Microsoft has open sourced a machine-learning algorithm that powers part of its web search engine Bing.
The code is designed to answer questions like, “When was Bing launched?” though we fear it can’t answer the hardest questions of all: “Why is Bing still a thing?” and “Steve Ballmer?”
“Keyword search algorithms just fail when people ask a question or take a picture and ask the search engine, ‘What is this?’” said Rangan Majumder, group program manager on Microsoft’s Bing search and AI team, in announcing the availability of the code.
To answer those sorts of probing inquiries, Microsoft’s Bing engineers encoded more than 150 billion pieces of data, from words and web pages to images, as vectors. Representing data in this way is common in deep learning, as it helps neural networks discern all the underlying patterns in a particular dataset, and work out how bits and pieces of information are related to one another. These relationships can be used to turn questions into answers, linking searches to results.
These vectors weren’t used to build a neural network, though. Instead, another machine-learning algorithm known as Space Partition Tree And Graph (SPTAG) roots through this massive pile of vectors when someone tries to look up information. The algorithm clusters similar vectors together, and finds the closest neighboring vectors that are related to what is being searched to retrieve and gather the most relevant information.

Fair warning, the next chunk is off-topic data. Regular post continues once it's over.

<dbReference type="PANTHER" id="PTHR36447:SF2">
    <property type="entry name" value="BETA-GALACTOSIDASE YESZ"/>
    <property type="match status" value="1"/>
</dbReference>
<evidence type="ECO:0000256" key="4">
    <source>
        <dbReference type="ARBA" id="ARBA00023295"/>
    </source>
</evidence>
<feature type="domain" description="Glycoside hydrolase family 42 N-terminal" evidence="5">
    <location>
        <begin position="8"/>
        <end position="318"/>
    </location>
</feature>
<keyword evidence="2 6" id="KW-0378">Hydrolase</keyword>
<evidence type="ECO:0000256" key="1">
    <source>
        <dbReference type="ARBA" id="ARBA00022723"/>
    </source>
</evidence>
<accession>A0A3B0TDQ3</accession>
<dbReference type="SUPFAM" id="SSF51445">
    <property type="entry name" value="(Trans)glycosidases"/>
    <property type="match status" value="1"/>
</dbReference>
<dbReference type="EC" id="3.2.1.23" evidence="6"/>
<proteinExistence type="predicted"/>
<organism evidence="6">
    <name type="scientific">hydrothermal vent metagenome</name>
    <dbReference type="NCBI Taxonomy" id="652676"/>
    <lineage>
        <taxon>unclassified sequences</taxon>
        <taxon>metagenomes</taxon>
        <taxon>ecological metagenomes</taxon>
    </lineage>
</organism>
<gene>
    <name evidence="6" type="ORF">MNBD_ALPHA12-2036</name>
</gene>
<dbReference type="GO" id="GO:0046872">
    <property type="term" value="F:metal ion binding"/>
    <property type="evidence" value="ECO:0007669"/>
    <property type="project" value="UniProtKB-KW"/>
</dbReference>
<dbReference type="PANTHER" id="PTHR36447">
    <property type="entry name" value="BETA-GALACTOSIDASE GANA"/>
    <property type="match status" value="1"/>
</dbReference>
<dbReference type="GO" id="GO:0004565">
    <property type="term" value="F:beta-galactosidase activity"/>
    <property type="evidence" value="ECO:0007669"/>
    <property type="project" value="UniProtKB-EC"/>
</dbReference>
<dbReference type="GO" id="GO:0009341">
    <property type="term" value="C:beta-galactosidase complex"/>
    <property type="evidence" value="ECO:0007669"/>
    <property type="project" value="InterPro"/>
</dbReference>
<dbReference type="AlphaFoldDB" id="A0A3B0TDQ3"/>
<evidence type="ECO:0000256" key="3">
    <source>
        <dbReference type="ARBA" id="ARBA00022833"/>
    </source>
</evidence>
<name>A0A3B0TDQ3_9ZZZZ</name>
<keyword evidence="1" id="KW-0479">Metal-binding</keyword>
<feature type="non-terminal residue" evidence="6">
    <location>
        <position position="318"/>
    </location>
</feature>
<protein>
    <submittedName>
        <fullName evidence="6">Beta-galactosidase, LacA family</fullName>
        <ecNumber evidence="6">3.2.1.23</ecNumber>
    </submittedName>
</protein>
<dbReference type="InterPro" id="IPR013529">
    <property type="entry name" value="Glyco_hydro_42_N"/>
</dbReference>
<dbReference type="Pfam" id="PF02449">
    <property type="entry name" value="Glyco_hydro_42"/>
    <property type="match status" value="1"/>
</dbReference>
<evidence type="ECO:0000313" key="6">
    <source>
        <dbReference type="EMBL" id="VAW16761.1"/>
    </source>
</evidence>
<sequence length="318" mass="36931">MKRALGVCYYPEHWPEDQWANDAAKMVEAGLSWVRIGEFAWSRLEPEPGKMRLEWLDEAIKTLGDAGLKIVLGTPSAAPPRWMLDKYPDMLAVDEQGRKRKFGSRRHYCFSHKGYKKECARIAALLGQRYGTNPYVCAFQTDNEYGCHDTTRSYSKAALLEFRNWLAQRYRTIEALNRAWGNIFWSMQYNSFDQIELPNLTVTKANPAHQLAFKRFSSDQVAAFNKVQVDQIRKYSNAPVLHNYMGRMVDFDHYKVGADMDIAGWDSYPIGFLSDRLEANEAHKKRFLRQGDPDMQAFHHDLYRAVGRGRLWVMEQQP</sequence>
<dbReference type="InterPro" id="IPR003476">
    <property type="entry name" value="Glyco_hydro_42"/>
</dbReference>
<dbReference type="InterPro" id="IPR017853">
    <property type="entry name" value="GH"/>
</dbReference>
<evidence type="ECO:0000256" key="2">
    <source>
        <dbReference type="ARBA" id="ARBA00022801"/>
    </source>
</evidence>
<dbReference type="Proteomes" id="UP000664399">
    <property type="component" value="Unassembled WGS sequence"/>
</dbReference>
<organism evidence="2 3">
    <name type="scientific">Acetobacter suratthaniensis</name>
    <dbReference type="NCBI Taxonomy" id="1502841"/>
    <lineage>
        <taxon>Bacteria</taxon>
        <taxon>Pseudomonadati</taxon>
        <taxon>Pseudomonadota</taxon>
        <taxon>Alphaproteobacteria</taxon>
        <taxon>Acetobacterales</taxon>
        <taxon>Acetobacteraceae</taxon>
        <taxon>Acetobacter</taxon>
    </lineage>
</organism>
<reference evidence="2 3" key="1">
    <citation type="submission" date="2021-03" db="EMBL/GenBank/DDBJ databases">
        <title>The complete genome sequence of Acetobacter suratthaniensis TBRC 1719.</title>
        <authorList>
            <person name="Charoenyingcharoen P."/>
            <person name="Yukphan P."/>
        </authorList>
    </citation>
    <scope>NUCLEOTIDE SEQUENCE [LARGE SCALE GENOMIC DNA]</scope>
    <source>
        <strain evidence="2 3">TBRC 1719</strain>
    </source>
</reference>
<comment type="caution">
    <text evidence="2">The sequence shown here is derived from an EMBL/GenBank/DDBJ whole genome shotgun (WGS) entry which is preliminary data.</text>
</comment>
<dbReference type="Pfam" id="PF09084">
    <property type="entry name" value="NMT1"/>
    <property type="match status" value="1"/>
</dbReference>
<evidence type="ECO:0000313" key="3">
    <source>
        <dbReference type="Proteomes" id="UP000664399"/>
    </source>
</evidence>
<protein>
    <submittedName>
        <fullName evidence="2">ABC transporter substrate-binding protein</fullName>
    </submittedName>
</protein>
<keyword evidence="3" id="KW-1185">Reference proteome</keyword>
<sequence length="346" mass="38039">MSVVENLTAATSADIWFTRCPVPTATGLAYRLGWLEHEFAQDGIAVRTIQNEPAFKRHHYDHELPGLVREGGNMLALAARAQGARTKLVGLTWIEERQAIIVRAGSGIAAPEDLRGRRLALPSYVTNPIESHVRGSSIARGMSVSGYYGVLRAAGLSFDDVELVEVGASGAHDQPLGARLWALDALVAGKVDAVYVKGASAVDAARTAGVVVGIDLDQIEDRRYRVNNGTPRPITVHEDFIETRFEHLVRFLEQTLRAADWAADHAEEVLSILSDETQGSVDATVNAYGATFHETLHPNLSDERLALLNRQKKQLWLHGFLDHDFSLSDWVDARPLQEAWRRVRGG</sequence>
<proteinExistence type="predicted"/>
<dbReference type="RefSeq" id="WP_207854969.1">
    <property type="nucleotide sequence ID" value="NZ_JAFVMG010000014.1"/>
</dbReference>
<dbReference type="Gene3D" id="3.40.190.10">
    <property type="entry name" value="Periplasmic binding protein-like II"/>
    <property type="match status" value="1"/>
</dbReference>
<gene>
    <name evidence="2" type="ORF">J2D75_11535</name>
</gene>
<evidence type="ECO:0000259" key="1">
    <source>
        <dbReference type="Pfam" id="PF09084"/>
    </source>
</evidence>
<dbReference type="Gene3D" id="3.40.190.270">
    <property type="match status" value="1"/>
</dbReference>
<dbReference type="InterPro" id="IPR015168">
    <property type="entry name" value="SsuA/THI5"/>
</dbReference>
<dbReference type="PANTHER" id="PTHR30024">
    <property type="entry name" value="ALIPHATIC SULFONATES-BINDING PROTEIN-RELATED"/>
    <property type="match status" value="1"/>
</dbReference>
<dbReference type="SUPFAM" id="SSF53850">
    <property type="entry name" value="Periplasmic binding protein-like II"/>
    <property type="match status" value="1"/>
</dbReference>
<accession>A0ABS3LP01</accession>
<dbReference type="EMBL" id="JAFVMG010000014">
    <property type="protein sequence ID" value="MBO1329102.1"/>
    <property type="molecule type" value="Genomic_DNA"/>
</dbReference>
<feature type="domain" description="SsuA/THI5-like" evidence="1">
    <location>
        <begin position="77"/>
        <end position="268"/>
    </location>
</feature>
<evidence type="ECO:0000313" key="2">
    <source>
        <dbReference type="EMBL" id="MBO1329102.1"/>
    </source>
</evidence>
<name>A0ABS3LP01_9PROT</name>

For example, if someone searches the web using an image of the Eiffel Tower, Bing will convert that picture into a vector using a PyTorch model, and then the SPTAG algorithm finds the closest vectors relating to the image to bring up other images of the Eiffel Tower. Similarly, asking Bing how tall is the Eiffel Tower retrieves information closest to those words: the actual height of the tower.
“Bing processes billions of documents every day, and the idea now is that we can represent these entries as vectors and search through this giant index of 100 billion-plus vectors to find the most related results in 5 milliseconds,” said Jeffrey Zhu, program manager on Microsoft’s Bing team.
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Searching by vectors also means that users don’t have to be precise with their queries, Microsoft explained. Submitting something like “How tall is the tower in Paris?” will still return the right information about the Eiffel Tower even though the search query didn’t explicitly contain the words “Eiffel Tower.”
“Vector search makes it easier to search by concept rather than keyword,” Team Redmond explained. The vector for Eiffel Tower is grouped together with the vectors for “tower” and “Paris” because they’re closely related.
Microsoft released Bing’s SPTAG algorithm to help enterprises perform searches within various applications and help academics study different methods of searching vectors. “We’ve only started to explore what’s really possible around vector search at this depth,” Majumder said.
You can play with the code right here: it’s written in C++ with a Python wrapper, and is MIT licensed. ®
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